Historically, finance departments have struggled with the concept of agility. There is a significant gap between a company’s regular business activities and the periodic nature of financial operations which thrive on quarterly and year-end reporting standards. Couple that disconnect with a reliance on cumbersome software solutions, and your business is prone to interruptions and inefficiency. Adopting a philosophy of Continuous Planning can align your company’s finance activities with its business operations, mitigating inefficiency in the process. 

What is Continuous Planning?

Continuous Planning is a framework. It is a company-wide shift in corporate culture that aligns the finance department with the entirety of the business’s operations. It encourages uninterrupted planning and decision-making while fostering the democratization of information across your entire enterprise. Under Continuous Planning, every department has access to a wider range of business-critical information, and thus, a higher financial IQ.  

The Continuous Planning philosophy features:

  • Compressed cycle times
  • Finance involved in every corner of the business
  • A more collaborative, business-wide approach to planning
Who Benefits From Continuous Planning?

Corporate culture change can be a difficult undertaking.  You have to ask yourself, “Is Continuous Planning a good fit for my business?”

Your enterprise may benefit from Continuous Planning if your FP&A team feels their process has become slow and cumbersome. Continuous Planning can help if your team feels that financial planning activities have become reactive rather than proactive. Continuous Planning is for companies whose financial department is locked in “fire drill” mode rather than being a strategic advisor. 

What Does Continuous Planning Look Like?

The Continuous Planning framework is divided into four phases of progress and maturity:

The static phase is defined by data silos. Each department’s systems and information are discrete, and there is little exchange between finance and the rest of the enterprise. What little exchange exists is often ineffective and time-consuming. 

The modernized phase is marked by the advent of some automation through the use of FP&A software, but the effect of the automation doesn’t extend past finance. 

The expanding phase marks a shift toward a business-wide Continuous Planning process. Automation now extends to include other departments such as sales and marketing. The only thing holding it back is the division of investment in the automation. 

Phase four is the continuous phase, and it represents the pinnacle of your company’s cultural shift. Finance serves in a more strategic capacity and is involved in all aspects of the business. 

Selecting the Right Continuous Planning Platform

They say it takes a village to raise a child. Implementing Continuous Planning is similar. It involves selecting the right steering team and defining their roles. It also requires buy-in from members of the executive team. They have to be vocal proponents of Continuous Planning.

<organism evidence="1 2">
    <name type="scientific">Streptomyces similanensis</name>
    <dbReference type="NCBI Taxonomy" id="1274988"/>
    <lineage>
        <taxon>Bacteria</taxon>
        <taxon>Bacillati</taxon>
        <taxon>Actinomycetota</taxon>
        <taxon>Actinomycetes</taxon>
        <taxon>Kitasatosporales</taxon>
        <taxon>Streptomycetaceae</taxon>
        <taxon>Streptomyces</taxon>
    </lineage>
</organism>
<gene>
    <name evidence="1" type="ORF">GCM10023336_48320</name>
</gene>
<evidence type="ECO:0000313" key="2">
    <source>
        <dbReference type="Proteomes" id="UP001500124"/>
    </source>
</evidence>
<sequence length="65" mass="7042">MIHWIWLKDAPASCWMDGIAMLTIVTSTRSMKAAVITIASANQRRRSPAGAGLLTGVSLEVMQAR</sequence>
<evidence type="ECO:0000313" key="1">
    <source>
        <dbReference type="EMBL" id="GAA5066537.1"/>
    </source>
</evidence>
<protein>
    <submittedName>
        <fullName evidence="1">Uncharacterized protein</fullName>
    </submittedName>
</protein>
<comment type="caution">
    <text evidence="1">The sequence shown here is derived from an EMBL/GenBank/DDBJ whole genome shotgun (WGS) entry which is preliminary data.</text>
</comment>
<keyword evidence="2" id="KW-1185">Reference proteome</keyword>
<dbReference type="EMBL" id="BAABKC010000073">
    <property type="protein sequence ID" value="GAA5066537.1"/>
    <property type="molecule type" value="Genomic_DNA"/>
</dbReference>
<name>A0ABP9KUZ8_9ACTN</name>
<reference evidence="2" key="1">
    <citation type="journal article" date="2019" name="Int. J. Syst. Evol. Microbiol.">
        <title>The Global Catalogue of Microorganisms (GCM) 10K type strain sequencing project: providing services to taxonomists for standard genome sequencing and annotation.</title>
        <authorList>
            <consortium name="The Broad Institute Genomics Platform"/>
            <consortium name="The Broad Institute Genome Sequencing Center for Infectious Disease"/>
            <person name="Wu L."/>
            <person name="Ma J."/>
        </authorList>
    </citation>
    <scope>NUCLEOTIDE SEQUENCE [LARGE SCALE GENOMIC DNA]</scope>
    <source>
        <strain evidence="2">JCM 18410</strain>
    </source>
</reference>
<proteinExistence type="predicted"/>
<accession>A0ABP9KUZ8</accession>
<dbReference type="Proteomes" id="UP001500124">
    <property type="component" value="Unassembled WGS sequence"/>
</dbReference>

The steering committee will consist of the company’s financial department, but they must take care to involve operations and IT as well. The earlier you involve a multi-disciplinary team, the better. That way all members are in alignment with the program’s requirements. After that, it is a matter of making a case for Continuous Planning to your company’s senior leadership. 

A good Continuous Planning program should include:

  • A comprehensive platform including analytics, reporting, and financial planning
  • A collaborative, business-wide design
  • A cloud-based, SaaS foundation
  • A customized user experience 
Speed and Agility Through Continuous Planning

The ability to shift directions and respond to ever-changing market conditions has become more crucial than ever. In order to develop that kind of financial agility, every department must move as a seamless unit, driven by a strong foundation of actionable, financial data. Companies can no longer afford to let fractured reporting practices interrupt the finance department and its role as chief strategist. 

To find out more about Continuous Planning, visit Planful.com today and download the full white paper.

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Being Planful: Helpful FP&A Resources

Being Planful: Helpful FP&A Resources

Finance chiefs continue to be optimistic about 2021, so experts and surveyed CFOs suggest FP&A can now renew their focus on sustainability, build tighter connections with HR, and continue making investments in digital transformation. Of course, there’s also continued uncertainty to worry about. But, each of these efforts, particularly digital transformation, will prepare your company for whatever that uncertainty might bring. To keep you current, below are a few insights into how Finance and FP&A leaders are moving forward. We’ve found these articles helpful, and we hope you do, too.

2021 Outlook

CFO Dive: Middle market CFOs predict ‘extraordinary’ growth in 2021

Most CFOs at mid-market companies say 2021 is the year for economic recovery and revenue growth, according to a new survey by BDO. Part of the reason comes from new expansion opportunities presented during the pandemic, which more than one-third of companies say they’ll realize this year. Another benefit was the accelerated digital transformation that resulted in faster decision-making. “Changes to the marketplace mean new and untapped potential to seek advantage, but companies must ensure their operational and digital strategy reflects new realities.”